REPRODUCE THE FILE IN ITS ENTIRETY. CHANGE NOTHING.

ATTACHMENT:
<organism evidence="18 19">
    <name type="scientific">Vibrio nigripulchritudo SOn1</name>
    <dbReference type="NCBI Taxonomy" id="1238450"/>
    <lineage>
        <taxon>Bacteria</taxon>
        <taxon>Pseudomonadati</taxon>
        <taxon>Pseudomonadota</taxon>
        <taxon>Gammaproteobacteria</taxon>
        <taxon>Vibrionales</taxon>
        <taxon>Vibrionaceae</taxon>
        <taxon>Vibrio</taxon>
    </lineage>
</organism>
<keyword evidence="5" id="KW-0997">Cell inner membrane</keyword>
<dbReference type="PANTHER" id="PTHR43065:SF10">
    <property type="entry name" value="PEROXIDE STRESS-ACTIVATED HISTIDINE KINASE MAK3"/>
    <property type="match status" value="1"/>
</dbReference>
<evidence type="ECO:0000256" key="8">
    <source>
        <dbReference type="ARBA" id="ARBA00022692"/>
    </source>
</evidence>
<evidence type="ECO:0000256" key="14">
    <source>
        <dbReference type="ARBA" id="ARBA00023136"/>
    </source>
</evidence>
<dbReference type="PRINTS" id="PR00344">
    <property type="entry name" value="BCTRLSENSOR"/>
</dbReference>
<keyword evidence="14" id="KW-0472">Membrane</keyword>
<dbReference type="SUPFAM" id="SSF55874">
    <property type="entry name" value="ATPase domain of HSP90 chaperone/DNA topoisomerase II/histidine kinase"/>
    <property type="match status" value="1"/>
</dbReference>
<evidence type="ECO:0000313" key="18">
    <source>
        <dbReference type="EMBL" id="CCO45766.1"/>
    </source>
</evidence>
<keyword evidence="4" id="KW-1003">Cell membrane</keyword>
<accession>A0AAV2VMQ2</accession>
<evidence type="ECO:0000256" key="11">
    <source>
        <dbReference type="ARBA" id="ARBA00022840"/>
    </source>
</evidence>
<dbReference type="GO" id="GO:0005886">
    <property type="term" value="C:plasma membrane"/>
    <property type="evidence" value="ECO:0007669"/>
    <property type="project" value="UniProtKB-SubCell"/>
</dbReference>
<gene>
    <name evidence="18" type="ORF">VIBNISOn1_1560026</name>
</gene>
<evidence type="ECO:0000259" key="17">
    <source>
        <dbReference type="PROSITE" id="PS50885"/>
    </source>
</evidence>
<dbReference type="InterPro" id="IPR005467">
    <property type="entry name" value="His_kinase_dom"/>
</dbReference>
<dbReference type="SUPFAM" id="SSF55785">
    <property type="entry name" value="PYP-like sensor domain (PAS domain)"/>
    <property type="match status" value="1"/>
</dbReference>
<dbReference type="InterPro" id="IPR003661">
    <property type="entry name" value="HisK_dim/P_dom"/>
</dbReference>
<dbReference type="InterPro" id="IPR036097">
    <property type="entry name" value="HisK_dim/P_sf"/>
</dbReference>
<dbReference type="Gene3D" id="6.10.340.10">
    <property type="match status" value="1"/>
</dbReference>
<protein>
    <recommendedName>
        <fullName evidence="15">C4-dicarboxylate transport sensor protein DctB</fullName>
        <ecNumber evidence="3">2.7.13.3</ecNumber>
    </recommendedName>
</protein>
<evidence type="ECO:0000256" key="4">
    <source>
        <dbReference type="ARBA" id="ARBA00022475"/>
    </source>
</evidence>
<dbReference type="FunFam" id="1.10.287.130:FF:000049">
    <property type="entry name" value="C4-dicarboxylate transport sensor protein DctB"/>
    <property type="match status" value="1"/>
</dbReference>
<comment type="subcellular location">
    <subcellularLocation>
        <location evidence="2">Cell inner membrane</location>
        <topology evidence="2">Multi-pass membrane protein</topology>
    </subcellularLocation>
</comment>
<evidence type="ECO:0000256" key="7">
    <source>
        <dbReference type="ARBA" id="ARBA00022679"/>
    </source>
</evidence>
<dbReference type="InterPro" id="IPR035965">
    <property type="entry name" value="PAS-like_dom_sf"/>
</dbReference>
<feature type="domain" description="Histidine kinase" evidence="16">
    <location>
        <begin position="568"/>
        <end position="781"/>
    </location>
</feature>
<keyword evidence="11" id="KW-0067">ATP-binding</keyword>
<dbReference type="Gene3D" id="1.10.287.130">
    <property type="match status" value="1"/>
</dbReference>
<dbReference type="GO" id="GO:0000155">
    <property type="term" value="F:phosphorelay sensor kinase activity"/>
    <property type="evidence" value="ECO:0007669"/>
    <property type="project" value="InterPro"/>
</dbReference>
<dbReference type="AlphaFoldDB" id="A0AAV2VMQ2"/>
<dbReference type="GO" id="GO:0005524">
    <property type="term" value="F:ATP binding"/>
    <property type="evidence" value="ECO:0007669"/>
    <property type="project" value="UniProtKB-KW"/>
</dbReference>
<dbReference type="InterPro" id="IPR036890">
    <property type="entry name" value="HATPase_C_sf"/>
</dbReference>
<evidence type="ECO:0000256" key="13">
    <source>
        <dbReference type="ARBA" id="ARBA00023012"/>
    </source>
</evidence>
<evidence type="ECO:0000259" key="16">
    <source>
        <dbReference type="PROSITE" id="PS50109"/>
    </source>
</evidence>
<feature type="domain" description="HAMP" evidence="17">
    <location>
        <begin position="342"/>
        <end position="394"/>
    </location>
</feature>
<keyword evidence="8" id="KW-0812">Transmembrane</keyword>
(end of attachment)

<organism evidence="18 19">
    <name type="scientific">Vibrio nigripulchritudo SOn1</name>
    <dbReference type="NCBI Taxonomy" id="1238450"/>
    <lineage>
        <taxon>Bacteria</taxon>
        <taxon>Pseudomonadati</taxon>
        <taxon>Pseudomonadota</taxon>
        <taxon>Gammaproteobacteria</taxon>
        <taxon>Vibrionales</taxon>
        <taxon>Vibrionaceae</taxon>
        <taxon>Vibrio</taxon>
    </lineage>
</organism>
<keyword evidence="5" id="KW-0997">Cell inner membrane</keyword>
<dbReference type="PANTHER" id="PTHR43065:SF10">
    <property type="entry name" value="PEROXIDE STRESS-ACTIVATED HISTIDINE KINASE MAK3"/>
    <property type="match status" value="1"/>
</dbReference>
<evidence type="ECO:0000256" key="8">
    <source>
        <dbReference type="ARBA" id="ARBA00022692"/>
    </source>
</evidence>
<evidence type="ECO:0000256" key="14">
    <source>
        <dbReference type="ARBA" id="ARBA00023136"/>
    </source>
</evidence>
<dbReference type="PRINTS" id="PR00344">
    <property type="entry name" value="BCTRLSENSOR"/>
</dbReference>
<keyword evidence="14" id="KW-0472">Membrane</keyword>
<dbReference type="SUPFAM" id="SSF55874">
    <property type="entry name" value="ATPase domain of HSP90 chaperone/DNA topoisomerase II/histidine kinase"/>
    <property type="match status" value="1"/>
</dbReference>
<evidence type="ECO:0000313" key="18">
    <source>
        <dbReference type="EMBL" id="CCO45766.1"/>
    </source>
</evidence>
<keyword evidence="4" id="KW-1003">Cell membrane</keyword>
<accession>A0AAV2VMQ2</accession>
<evidence type="ECO:0000256" key="11">
    <source>
        <dbReference type="ARBA" id="ARBA00022840"/>
    </source>
</evidence>
<dbReference type="GO" id="GO:0005886">
    <property type="term" value="C:plasma membrane"/>
    <property type="evidence" value="ECO:0007669"/>
    <property type="project" value="UniProtKB-SubCell"/>
</dbReference>
<gene>
    <name evidence="18" type="ORF">VIBNISOn1_1560026</name>
</gene>
<evidence type="ECO:0000259" key="17">
    <source>
        <dbReference type="PROSITE" id="PS50885"/>
    </source>
</evidence>
<dbReference type="InterPro" id="IPR005467">
    <property type="entry name" value="His_kinase_dom"/>
</dbReference>
<dbReference type="SUPFAM" id="SSF55785">
    <property type="entry name" value="PYP-like sensor domain (PAS domain)"/>
    <property type="match status" value="1"/>
</dbReference>
<dbReference type="InterPro" id="IPR003661">
    <property type="entry name" value="HisK_dim/P_dom"/>
</dbReference>
<dbReference type="InterPro" id="IPR036097">
    <property type="entry name" value="HisK_dim/P_sf"/>
</dbReference>
<dbReference type="Gene3D" id="6.10.340.10">
    <property type="match status" value="1"/>
</dbReference>
<protein>
    <recommendedName>
        <fullName evidence="15">C4-dicarboxylate transport sensor protein DctB</fullName>
        <ecNumber evidence="3">2.7.13.3</ecNumber>
    </recommendedName>
</protein>
<evidence type="ECO:0000256" key="4">
    <source>
        <dbReference type="ARBA" id="ARBA00022475"/>
    </source>
</evidence>
<dbReference type="FunFam" id="1.10.287.130:FF:000049">
    <property type="entry name" value="C4-dicarboxylate transport sensor protein DctB"/>
    <property type="match status" value="1"/>
</dbReference>
<comment type="subcellular location">
    <subcellularLocation>
        <location evidence="2">Cell inner membrane</location>
        <topology evidence="2">Multi-pass membrane protein</topology>
    </subcellularLocation>
</comment>
<evidence type="ECO:0000256" key="7">
    <source>
        <dbReference type="ARBA" id="ARBA00022679"/>
    </source>
</evidence>
<dbReference type="InterPro" id="IPR035965">
    <property type="entry name" value="PAS-like_dom_sf"/>
</dbReference>
<feature type="domain" description="Histidine kinase" evidence="16">
    <location>
        <begin position="568"/>
        <end position="781"/>
    </location>
</feature>
<keyword evidence="11" id="KW-0067">ATP-binding</keyword>
<dbReference type="Gene3D" id="1.10.287.130">
    <property type="match status" value="1"/>
</dbReference>
<dbReference type="GO" id="GO:0000155">
    <property type="term" value="F:phosphorelay sensor kinase activity"/>
    <property type="evidence" value="ECO:0007669"/>
    <property type="project" value="InterPro"/>
</dbReference>
<dbReference type="AlphaFoldDB" id="A0AAV2VMQ2"/>
<dbReference type="GO" id="GO:0005524">
    <property type="term" value="F:ATP binding"/>
    <property type="evidence" value="ECO:0007669"/>
    <property type="project" value="UniProtKB-KW"/>
</dbReference>
<dbReference type="InterPro" id="IPR036890">
    <property type="entry name" value="HATPase_C_sf"/>
</dbReference>
<evidence type="ECO:0000256" key="13">
    <source>
        <dbReference type="ARBA" id="ARBA00023012"/>
    </source>
</evidence>
<evidence type="ECO:0000259" key="16">
    <source>
        <dbReference type="PROSITE" id="PS50109"/>
    </source>
</evidence>
<feature type="domain" description="HAMP" evidence="17">
    <location>
        <begin position="342"/>
        <end position="394"/>
    </location>
</feature>
<keyword evidence="8" id="KW-0812">Transmembrane</keyword>